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Monday, February 6th, 2023

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Wisconsin Fishing Report – April 23, 2020

Report from the Dock

With unseasonably cool weather through April 23, ice conditions in north-central and northeastern Wisconsin hadn’t changed much lately. But strong winds early last week began working on the remaining ice in those areas across the northern part of the state. While there was still plenty of main lake ice on the bigger lakes north of Tomahawk as of April 23, the wind shoved it around and the next stretch of warm days should take care of the majority of ice that’s left on any of the small to medium sized lakes. It’s likely the bigger lakes will quickly follow suit with the shorelines and current areas now open far enough to deteriorate the ice with any wind movement. The cool weather also slowed panfish action in those areas where it had started, and that combined with the wind kept many anglers off the lakes. Nicer weather was expected to arrive this week and that should get boat and shoreline anglers back at it. Look for crappies and panfish to be staged just outside those traditional spring locations, but expect them to start making a big push to the shallows as water temperatures begin to warm.


Guys are out trolling now with open water available. They’re catching browns and cohos, not a lot of steelhead yet. Rivers are starting to clear up a little bit. The smelt run started April 22, with perch and walleyes to soon follow. All Ashland city-owned beaches, piers and parks are closed, but guys are catching smelt by getting out in boats and using dip nets. Beaches and piers in Washburn and Bayfield are still open, but town officials are discouraging people from showing up. Fishing guides in all three towns are still booking clients.

Angler’s All, (715) 682-5754.

River Rock, (715) 682-3232.


The ice is entirely gone after recent strong winds. While a few anglers have started looking for crappies, water temperatures remained cool and that’s likely prevented panfish from moving into shallow water. The catch-and-release bass season is underway and some people have found active bass in shallow water or just outside of the shallows.

Indianhead Sport Shop, (715) 822-2164


Walleye fishing has been on fire as of late during the day and at night for boat fishermen and shore anglers. It’s been great from north of Sturgeon Bay all the way down south past Chaudoir’s Dock while casting with hair jigs, Rippin’ Raps, blade baits, tubes and paddle tails. Pike fishing has also been good and will be really getting once they all move into their post-spawn feeding patterns. Sturgeon Bay, Riley’s Bay, Sawyer Harbor and Little Sturgeon all are good areas to fish. Brown trout fishing is still going good on both sides of the peninsula by trolling and casting crankbaits and spoons from a boat and from shore. There is also still plenty of opportunity to get in on some good steelhead fishing in the Lake Michigan tributaries by floating and drifting spawn into pools.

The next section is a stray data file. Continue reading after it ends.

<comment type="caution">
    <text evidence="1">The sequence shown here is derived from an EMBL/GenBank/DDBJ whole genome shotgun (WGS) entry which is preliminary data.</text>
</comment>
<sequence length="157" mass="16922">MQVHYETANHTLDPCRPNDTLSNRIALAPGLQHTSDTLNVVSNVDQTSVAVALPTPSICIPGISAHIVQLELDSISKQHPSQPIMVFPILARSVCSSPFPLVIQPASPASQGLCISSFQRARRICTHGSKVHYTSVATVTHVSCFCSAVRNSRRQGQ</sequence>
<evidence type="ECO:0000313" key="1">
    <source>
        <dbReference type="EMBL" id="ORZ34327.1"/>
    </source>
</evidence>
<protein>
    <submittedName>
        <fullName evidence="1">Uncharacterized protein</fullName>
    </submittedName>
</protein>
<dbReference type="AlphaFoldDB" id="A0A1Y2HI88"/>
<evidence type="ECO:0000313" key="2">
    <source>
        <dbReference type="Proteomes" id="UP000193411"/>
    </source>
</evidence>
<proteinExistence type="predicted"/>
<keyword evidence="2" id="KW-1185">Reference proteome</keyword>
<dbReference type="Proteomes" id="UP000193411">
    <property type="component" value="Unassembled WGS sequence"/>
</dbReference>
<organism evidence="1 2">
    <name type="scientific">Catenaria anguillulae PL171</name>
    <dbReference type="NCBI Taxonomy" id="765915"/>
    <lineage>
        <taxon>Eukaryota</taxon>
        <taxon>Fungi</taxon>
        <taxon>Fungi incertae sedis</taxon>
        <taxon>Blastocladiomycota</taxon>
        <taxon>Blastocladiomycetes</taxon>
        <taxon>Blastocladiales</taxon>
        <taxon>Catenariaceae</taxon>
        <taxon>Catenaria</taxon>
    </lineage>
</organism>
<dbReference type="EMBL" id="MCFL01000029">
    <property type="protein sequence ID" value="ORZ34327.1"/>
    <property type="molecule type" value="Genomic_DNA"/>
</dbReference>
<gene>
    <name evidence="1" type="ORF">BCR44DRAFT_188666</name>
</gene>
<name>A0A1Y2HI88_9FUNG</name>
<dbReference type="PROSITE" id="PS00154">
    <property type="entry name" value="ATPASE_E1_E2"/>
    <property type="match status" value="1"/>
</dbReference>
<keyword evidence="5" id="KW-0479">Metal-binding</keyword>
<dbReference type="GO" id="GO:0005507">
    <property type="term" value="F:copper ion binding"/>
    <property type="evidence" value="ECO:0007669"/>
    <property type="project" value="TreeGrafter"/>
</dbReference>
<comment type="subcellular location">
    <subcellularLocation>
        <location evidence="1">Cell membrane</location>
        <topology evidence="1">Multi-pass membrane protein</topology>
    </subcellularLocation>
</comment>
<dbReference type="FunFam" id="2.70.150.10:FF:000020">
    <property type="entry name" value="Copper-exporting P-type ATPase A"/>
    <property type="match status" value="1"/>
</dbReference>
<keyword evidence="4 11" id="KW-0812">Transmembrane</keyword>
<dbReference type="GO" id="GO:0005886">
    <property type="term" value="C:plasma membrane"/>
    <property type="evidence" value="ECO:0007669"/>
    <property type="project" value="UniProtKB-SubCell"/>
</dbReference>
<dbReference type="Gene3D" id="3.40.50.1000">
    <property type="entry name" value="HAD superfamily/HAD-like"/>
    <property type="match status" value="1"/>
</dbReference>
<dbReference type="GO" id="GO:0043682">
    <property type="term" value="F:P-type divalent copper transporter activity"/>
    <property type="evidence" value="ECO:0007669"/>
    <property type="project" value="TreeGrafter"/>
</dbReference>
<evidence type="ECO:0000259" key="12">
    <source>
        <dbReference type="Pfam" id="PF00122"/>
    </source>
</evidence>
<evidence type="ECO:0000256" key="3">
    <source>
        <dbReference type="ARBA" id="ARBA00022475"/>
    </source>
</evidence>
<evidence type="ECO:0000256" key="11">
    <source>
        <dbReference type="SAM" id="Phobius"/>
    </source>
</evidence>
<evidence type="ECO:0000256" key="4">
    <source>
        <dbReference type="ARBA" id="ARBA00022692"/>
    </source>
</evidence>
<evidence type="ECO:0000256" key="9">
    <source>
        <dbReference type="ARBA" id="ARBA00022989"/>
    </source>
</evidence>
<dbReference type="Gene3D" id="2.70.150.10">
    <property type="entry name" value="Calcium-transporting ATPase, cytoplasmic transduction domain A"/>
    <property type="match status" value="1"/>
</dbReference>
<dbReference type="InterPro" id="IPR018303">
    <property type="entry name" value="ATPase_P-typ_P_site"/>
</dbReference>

Howie’s Tackle, (920) 746-9916.

Algoma Chamber of Commerce, (920) 487-3090.


As we’re getting towards this most unusual fishing opener, we now have some lakes opening up. The shallow lakes and some of the lakes on the Eagle River chain are opening because of the current. We’ve seen boats on the river and Yellow Birch Lake. Right after the ice goes out, perch move into the shallows to spawn. Look for the warmest spots on the lake to find them now, and don’t hesitate to go really shalllow. Minnows or worms work equally well on light tackle. It’s still a little early to predict what will happen for the opener; as of April 22 it kind of looks like the fish will be in mid-spawn, but who knows? Start with jigs and minnows. Another idea is to try the Wisconsin River between Eagle River and the Rainbow Flowage. It is a hard area to fish with jigs because of the rocks, but throwing No. 11 or No. 13 Rapalas (gold) works very well on many years. 

Eagle Sports Center, (715) 479-8804.